Introduction

An unspent transaction output (UTXO) is what’s left over from a transaction. Under the hood of most cryptocurrencies, Gridcoin included, everything runs on this concept.

UTXOs are like bills1. When you receive a transaction, you get a “bill” of a specific size. When you send a transaction you make “bills” of other sizes. To make a transaction you must use up those “bills” exactly

The network doesn’t think in terms of balances. Everything is checked through transaction inputs and outputs. Balances are simply a nicer way for people to look at thing — not how the network thinks

Sending Transactions

When you make a transaction it has to use up existing UTXOs (as inputs) and create new ones (as outputs). The network doesn’t look at balances — just what came out of one transaction. After an output is used up, they are no longer UTXOs and become spent transaction outputs.

Example Diagram

Diagram showing a "wallet" with different UTXOs that looks like "bills". Shows two being selected  as inputs(and becoming spent) that are 15 and 45 Gridcoin. Shows and arrow represent a transaction of 60 Gridcoin and three new UTXOs as outputs of 20 Gridcoin, 35 Gridcoin, and 15 Gridcoin

Verbal Examples

Example 1

You only ever received 50 Gridcoin in a transaction from Bob and you want to send 25 Gridcoin to Alice.

You would use up that 50 Gridcoin UTXO to in a transaction as an input and have two outputs: one to Alice with the 25 Gridcoin and another to yourself with the leftover 25 Gridcoin (you must use up all of a UTXO).

You went from having 1 UTXO that was 50 Gridcoin large to having 1 new UTXO that is 25 Gridcoin large. The 50 Gridcoin output is now spent and cannot be used again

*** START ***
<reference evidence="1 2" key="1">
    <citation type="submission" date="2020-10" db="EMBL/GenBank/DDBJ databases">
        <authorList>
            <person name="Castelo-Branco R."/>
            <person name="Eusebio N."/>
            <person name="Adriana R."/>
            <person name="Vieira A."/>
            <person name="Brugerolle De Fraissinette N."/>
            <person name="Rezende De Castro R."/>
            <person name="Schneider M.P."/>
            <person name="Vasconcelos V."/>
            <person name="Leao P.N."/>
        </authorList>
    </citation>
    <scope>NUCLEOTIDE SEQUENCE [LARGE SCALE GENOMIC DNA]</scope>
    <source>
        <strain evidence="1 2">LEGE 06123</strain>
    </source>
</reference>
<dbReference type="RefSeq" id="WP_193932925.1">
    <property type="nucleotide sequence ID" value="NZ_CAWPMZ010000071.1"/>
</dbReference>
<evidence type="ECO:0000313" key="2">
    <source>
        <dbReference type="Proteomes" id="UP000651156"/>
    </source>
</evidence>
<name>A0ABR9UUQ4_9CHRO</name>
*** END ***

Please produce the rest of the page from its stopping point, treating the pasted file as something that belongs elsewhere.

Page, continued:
Example 2

Suppose you wanted to send 400 Gridcoin of your balance of 500 Gridcoin to Alice and Bob. You have only ever received 5 transactions each made of 100 Gridcoin

To make this transaction you would use 4 UTXOs (totals 400 Gridcoin) as an input and you would have two outputs: one to Bob of 200 Gridcoin and one to Alice with 200 Gridcoin. No output to yourself is needed here

You went from having 5 UTXO that were 100 Gridcoin large to having 1 UTXO that is 100 Gridcoin large. Four of the five 100 Gridcoin outputs are now spent and cannot be used again

Example Looking at a Real Transaction

(Randomly selected transaction)

Transaction ID:
c9ac9f4e771a2c8510411fa007cd0ac501d10c74dfdfa225eab1be98108bb12a

  • Involves 6 006.0311 GRC because it uses up an output from the transaction a1a2050495ac7e44f0c8727f2c430520fb1eea6724a992b8801e7095e116ac17 that is that exact size

  • Has only one input

  • Has two outputs
    • One with 1.1705 GRC
    • One with 6 004.8596 GRC (likely sent back to the original sender)
  • More technical transaction details (click to expand)

    Below is the JSON output from gettransaction but annotated and simplified (irrelevant details & alternative formats removed). Don’t worry if you don’t understand what’s below. It’s not something you need to know to understand UTXOs

    Everything with ----- around it is annotation. You may have to scroll to the right to read all of them

      {
      "vin": [ ----- (INPUTS) -----
          {
          "txid": "a1a2050495ac7e44f0c8727f2c430520fb1eea6724a992b8801e7095e116ac17", ----- (INPUT TRANSACTION) -----
          "vout": 0, ----- (FIRST OUTPUT FROM THAT TX IS USED UP) -----
          "scriptSig": { ----- (PROVE OWNERSHIP OF INPUT) -----
              "asm": "3044022065fb8633839d5188f2545a71fb6a116dbf362388848d0bca5f9dad2f42ef616c02204e1f871b31f72a3b4772fc404bbf8c7681862fff1a9629da082b194c21d3becc01 0348e0c550c94114f3874c02769b748f167177f1786b0d6e269f26183af8f6e9a1",
          },
          "sequence": -1
          }
      ],
      "vout": [ ----- (OUTPUTS) -----
          { ----- (FIRST UTXO) -----
          "value": 5904.04678755,
          "n": 0,
          "scriptPubKey": {  ----- (REQUIREMENTS TO SPEND NEW UTXO) -----
              "asm": "OP_DUP OP_HASH160 c4602570098f0a40cb7d44a05d896bb021cc278d OP_EQUALVERIFY OP_CHECKSIG", ---- (REQUIRE KEY TO SEND)  --------
              "addresses": [
              "SFrjfgyAJXmAgeasfNbYGEe7yYPmaMKKhG" ----- (RECIPIENT OR OTHER ADDRESS OF SENDER ) -----
              ]
          }
          },
          { ----- (SECOND UTXO) -----
          "value": 100.81185269,
          "n": 1,
          "scriptPubKey": { ----- (REQUIREMENTS TO SPEND NEW UTXO) -----